11 am. Monday, February 8, 2010. An advance camp is being set up by the Indian Army’s High Altitude Warfare School on the snowy reaches of Gujjar Hut near Khelanmarg in Jammu and Kashmir. Men are busy getting in supplies and preparing for training. Suddenly, with a huge roar, a wall of snow comes crashing down. Seventeen Army men, including a captain, lose their lives and 17 others are injured.
An avalanche warning had been issued the evening before by the Snow and Avalanche Study Establishment (SASE) of the Defence Research and Development Organisation (DRDO). A little more caution exercised could perhaps have saved a few more lives.
It’s due to such avoidable calamities that the study of snow has gained importance over the years. From avalanche experts to glaciologists, ‘snow’ careers seem to be gaining importance in times of climate change.
SASE has been doing commendable work in studying snow behaviour, predicting and thus preventing avalanches, and helping develop structures that can withstand their impact.
“There is definitely a need for more (snow) researchers in our country, especially in the DRDO,” says Ashwagosha Ganju, director, SASE. There are many grey areas, adds Ganju, that need to be investigated; there are many gaps in the existing information about the cryosphere that need to be filled.
SASE has a small team of scientists who carry out research related to snow. The work involves field as well as lab studies and is carried out during winters because seasonal snow duration is only four to five months a year in the Himalayas.
There are other people too, braving the cold and negotiating incredibly difficult terrain, who study glaciers, monitor their movement and find out if global warming is causing masses of ice to shrink. The scientists’ field of study is vast – the Himalayan glaciers and snow-bound areas are considered the third polar ice cap because they hold large amounts of ice mass. Millions in India and China get fresh water thanks to these melting glaciers…
Milap Chand Sharma, Ph D (London), associate professor, Centre for the Study of Regional Development, Jawaharlal Nehru University, chose the Gangotri glacier for his doctoral research, because of the social, cultural, economic and historical importance of the glacier. He also assessed the relative role of the monsoons in the mass balance of glaciers in the Central Himalayas. For this, surveys, mapping and sampling of the glacial environment started in August 1991. Even now, says Sharma, he visits the glacier every two-to-three years to update the repository. Apart from this, he has also mapped and dated glacial environs and landforms in Ladakh (Stok Kangri, Bazgo and Nimmu), Chandra and Bhaga basin-Miyar basin-Upper Beas basin in Himachal Pradesh, etc.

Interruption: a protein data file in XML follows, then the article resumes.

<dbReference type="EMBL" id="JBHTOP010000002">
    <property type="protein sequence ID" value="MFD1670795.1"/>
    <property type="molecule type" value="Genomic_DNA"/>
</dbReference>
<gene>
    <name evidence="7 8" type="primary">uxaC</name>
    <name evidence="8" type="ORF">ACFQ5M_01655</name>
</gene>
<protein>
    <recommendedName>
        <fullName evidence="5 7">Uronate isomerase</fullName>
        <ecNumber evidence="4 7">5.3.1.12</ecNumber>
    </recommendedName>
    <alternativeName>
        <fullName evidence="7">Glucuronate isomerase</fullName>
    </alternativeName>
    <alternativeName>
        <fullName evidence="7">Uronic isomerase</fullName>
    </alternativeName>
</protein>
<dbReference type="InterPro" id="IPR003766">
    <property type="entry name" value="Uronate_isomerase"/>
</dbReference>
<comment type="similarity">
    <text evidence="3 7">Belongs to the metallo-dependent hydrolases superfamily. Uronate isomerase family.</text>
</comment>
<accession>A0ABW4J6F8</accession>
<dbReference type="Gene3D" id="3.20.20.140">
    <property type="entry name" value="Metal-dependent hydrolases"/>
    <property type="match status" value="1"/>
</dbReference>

Glaciologists need good physical fitness and also be passionate about the mountains. Working at altitudes above 4,000 m for prolonged durations, surveying, identifying sites, mapping, logging and sampling are challenges that one has to face without any ambition for rewards or fame. One must also have a good understanding of natural processes rather than having any academic qualification. Any discipline in the earth sciences/physical sciences would strengthen one’s scientific temperament and understanding, adds Sharma.
Avalanche researchers can include physicists and those with a background in mathematics, geology, and computer science. People working on avalanche-resistant structures are generally civil engineers who are supported by mechanical engineers. Electronics and communication engineers help in the development and maintenance of various instruments for use in snow studies. Computer scientists help in model development.
When asked about his work environment, Sharma says, “We hand over our safety to the Almighty while in the field. However, formal trainings done in mountaineering help us assess the risks beforehand. We do not stretch ourselves beyond our physical capacity and nature’s limits,” says Sharma.
What’s it about?
Snow is the study material for avalanche experts and glaciologists. Glaciologists study glaciers, which comprise ice, water, rock debris or sediments, etc., to see if these are shrinking (or growing) due to changes in the environment. Collection and analysis of data from glaciers help scientists calculate sea level rise or snow cover shrinkage. Avalanche (a snowslide that can often kills people and destroys property) experts try to understand and analyse snow, its properties and behaviour. This helps them predict avalanches and work towards creating structures that can withstand an avalanche
This is what a glaciologist’s day is like
5 am: Wake up at campsite, have breakfast
5.30 am: Check data collected from the previous day’s survey of the glacier
6.30 am: Start survey work
2 pm: Break for lunch and go back to the safety of the camp to ride out a snowstorm, which seems to be brewing up